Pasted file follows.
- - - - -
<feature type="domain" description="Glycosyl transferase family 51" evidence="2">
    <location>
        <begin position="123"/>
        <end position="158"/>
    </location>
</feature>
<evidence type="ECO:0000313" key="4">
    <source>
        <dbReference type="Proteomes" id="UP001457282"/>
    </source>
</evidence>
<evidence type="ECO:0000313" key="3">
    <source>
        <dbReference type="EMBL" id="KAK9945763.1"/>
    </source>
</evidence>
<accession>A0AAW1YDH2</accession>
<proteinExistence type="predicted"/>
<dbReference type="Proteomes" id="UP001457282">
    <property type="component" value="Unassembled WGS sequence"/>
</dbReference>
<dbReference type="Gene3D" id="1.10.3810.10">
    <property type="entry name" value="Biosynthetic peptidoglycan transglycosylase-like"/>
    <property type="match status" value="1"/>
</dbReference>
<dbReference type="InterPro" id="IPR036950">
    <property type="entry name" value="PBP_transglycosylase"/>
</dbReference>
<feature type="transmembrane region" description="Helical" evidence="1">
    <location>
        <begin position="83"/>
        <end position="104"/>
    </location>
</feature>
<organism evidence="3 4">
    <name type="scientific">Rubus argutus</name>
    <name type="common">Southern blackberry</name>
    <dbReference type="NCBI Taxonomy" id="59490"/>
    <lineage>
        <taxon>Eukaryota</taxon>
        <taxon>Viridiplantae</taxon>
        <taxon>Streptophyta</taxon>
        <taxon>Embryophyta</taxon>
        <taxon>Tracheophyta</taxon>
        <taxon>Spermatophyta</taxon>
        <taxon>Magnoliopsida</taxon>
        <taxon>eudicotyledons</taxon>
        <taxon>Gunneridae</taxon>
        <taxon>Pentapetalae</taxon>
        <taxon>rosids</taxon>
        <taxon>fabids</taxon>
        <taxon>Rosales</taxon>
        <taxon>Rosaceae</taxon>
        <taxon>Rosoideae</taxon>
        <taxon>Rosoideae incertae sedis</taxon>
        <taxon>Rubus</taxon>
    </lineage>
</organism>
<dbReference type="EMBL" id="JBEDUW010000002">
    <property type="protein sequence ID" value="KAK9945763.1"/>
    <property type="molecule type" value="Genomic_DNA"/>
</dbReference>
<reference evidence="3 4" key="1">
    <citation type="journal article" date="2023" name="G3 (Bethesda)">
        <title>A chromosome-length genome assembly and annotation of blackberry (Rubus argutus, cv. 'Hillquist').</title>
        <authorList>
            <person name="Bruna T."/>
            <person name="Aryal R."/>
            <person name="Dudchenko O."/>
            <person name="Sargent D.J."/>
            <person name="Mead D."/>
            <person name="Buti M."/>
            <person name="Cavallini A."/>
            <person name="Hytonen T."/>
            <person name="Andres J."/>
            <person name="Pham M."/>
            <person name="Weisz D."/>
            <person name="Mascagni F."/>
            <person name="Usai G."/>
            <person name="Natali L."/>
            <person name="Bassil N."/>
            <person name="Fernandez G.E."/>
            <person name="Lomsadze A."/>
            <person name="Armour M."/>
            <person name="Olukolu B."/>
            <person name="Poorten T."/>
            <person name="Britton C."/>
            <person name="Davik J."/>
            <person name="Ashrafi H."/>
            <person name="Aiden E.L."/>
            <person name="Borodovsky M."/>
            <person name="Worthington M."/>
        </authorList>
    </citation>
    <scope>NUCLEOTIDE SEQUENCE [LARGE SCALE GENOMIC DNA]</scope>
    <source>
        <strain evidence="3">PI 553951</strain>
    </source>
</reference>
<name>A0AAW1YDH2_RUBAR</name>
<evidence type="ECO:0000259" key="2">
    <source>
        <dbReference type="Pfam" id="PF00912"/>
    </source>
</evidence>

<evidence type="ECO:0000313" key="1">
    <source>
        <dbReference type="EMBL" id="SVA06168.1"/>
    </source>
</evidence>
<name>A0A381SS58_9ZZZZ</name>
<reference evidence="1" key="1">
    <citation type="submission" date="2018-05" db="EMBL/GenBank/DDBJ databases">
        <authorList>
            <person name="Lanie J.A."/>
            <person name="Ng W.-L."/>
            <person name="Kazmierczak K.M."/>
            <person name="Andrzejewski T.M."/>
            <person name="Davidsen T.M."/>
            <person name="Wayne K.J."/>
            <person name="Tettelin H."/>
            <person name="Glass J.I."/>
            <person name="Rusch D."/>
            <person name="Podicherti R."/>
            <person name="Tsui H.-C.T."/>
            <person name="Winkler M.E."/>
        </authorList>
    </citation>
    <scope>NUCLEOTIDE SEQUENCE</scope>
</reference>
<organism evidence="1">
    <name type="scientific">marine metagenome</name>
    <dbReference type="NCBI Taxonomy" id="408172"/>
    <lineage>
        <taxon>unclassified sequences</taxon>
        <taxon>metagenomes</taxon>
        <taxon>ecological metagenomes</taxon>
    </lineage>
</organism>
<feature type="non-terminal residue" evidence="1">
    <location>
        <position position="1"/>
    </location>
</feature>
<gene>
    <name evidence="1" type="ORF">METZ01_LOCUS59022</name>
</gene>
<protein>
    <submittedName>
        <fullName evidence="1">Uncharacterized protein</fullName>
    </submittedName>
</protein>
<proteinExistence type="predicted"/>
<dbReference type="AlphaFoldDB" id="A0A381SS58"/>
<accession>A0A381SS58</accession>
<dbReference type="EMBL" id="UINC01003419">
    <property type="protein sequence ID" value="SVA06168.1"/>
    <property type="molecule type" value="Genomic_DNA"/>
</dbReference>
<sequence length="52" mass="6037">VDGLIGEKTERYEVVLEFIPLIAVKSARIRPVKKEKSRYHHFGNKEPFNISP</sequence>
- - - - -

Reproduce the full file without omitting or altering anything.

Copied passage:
<feature type="domain" description="Glycosyl transferase family 51" evidence="2">
    <location>
        <begin position="123"/>
        <end position="158"/>
    </location>
</feature>
<evidence type="ECO:0000313" key="4">
    <source>
        <dbReference type="Proteomes" id="UP001457282"/>
    </source>
</evidence>
<evidence type="ECO:0000313" key="3">
    <source>
        <dbReference type="EMBL" id="KAK9945763.1"/>
    </source>
</evidence>
<accession>A0AAW1YDH2</accession>
<proteinExistence type="predicted"/>
<dbReference type="Proteomes" id="UP001457282">
    <property type="component" value="Unassembled WGS sequence"/>
</dbReference>
<dbReference type="Gene3D" id="1.10.3810.10">
    <property type="entry name" value="Biosynthetic peptidoglycan transglycosylase-like"/>
    <property type="match status" value="1"/>
</dbReference>
<dbReference type="InterPro" id="IPR036950">
    <property type="entry name" value="PBP_transglycosylase"/>
</dbReference>
<feature type="transmembrane region" description="Helical" evidence="1">
    <location>
        <begin position="83"/>
        <end position="104"/>
    </location>
</feature>
<organism evidence="3 4">
    <name type="scientific">Rubus argutus</name>
    <name type="common">Southern blackberry</name>
    <dbReference type="NCBI Taxonomy" id="59490"/>
    <lineage>
        <taxon>Eukaryota</taxon>
        <taxon>Viridiplantae</taxon>
        <taxon>Streptophyta</taxon>
        <taxon>Embryophyta</taxon>
        <taxon>Tracheophyta</taxon>
        <taxon>Spermatophyta</taxon>
        <taxon>Magnoliopsida</taxon>
        <taxon>eudicotyledons</taxon>
        <taxon>Gunneridae</taxon>
        <taxon>Pentapetalae</taxon>
        <taxon>rosids</taxon>
        <taxon>fabids</taxon>
        <taxon>Rosales</taxon>
        <taxon>Rosaceae</taxon>
        <taxon>Rosoideae</taxon>
        <taxon>Rosoideae incertae sedis</taxon>
        <taxon>Rubus</taxon>
    </lineage>
</organism>
<dbReference type="EMBL" id="JBEDUW010000002">
    <property type="protein sequence ID" value="KAK9945763.1"/>
    <property type="molecule type" value="Genomic_DNA"/>
</dbReference>
<reference evidence="3 4" key="1">
    <citation type="journal article" date="2023" name="G3 (Bethesda)">
        <title>A chromosome-length genome assembly and annotation of blackberry (Rubus argutus, cv. 'Hillquist').</title>
        <authorList>
            <person name="Bruna T."/>
            <person name="Aryal R."/>
            <person name="Dudchenko O."/>
            <person name="Sargent D.J."/>
            <person name="Mead D."/>
            <person name="Buti M."/>
            <person name="Cavallini A."/>
            <person name="Hytonen T."/>
            <person name="Andres J."/>
            <person name="Pham M."/>
            <person name="Weisz D."/>
            <person name="Mascagni F."/>
            <person name="Usai G."/>
            <person name="Natali L."/>
            <person name="Bassil N."/>
            <person name="Fernandez G.E."/>
            <person name="Lomsadze A."/>
            <person name="Armour M."/>
            <person name="Olukolu B."/>
            <person name="Poorten T."/>
            <person name="Britton C."/>
            <person name="Davik J."/>
            <person name="Ashrafi H."/>
            <person name="Aiden E.L."/>
            <person name="Borodovsky M."/>
            <person name="Worthington M."/>
        </authorList>
    </citation>
    <scope>NUCLEOTIDE SEQUENCE [LARGE SCALE GENOMIC DNA]</scope>
    <source>
        <strain evidence="3">PI 553951</strain>
    </source>
</reference>
<name>A0AAW1YDH2_RUBAR</name>
<evidence type="ECO:0000259" key="2">
    <source>
        <dbReference type="Pfam" id="PF00912"/>
    </source>
</evidence>

<evidence type="ECO:0000313" key="1">
    <source>
        <dbReference type="EMBL" id="SVA06168.1"/>
    </source>
</evidence>
<name>A0A381SS58_9ZZZZ</name>
<reference evidence="1" key="1">
    <citation type="submission" date="2018-05" db="EMBL/GenBank/DDBJ databases">
        <authorList>
            <person name="Lanie J.A."/>
            <person name="Ng W.-L."/>
            <person name="Kazmierczak K.M."/>
            <person name="Andrzejewski T.M."/>
            <person name="Davidsen T.M."/>
            <person name="Wayne K.J."/>
            <person name="Tettelin H."/>
            <person name="Glass J.I."/>
            <person name="Rusch D."/>
            <person name="Podicherti R."/>
            <person name="Tsui H.-C.T."/>
            <person name="Winkler M.E."/>
        </authorList>
    </citation>
    <scope>NUCLEOTIDE SEQUENCE</scope>
</reference>
<organism evidence="1">
    <name type="scientific">marine metagenome</name>
    <dbReference type="NCBI Taxonomy" id="408172"/>
    <lineage>
        <taxon>unclassified sequences</taxon>
        <taxon>metagenomes</taxon>
        <taxon>ecological metagenomes</taxon>
    </lineage>
</organism>
<feature type="non-terminal residue" evidence="1">
    <location>
        <position position="1"/>
    </location>
</feature>
<gene>
    <name evidence="1" type="ORF">METZ01_LOCUS59022</name>
</gene>
<protein>
    <submittedName>
        <fullName evidence="1">Uncharacterized protein</fullName>
    </submittedName>
</protein>
<proteinExistence type="predicted"/>
<dbReference type="AlphaFoldDB" id="A0A381SS58"/>
<accession>A0A381SS58</accession>
<dbReference type="EMBL" id="UINC01003419">
    <property type="protein sequence ID" value="SVA06168.1"/>
    <property type="molecule type" value="Genomic_DNA"/>
</dbReference>
<sequence length="52" mass="6037">VDGLIGEKTERYEVVLEFIPLIAVKSARIRPVKKEKSRYHHFGNKEPFNISP</sequence>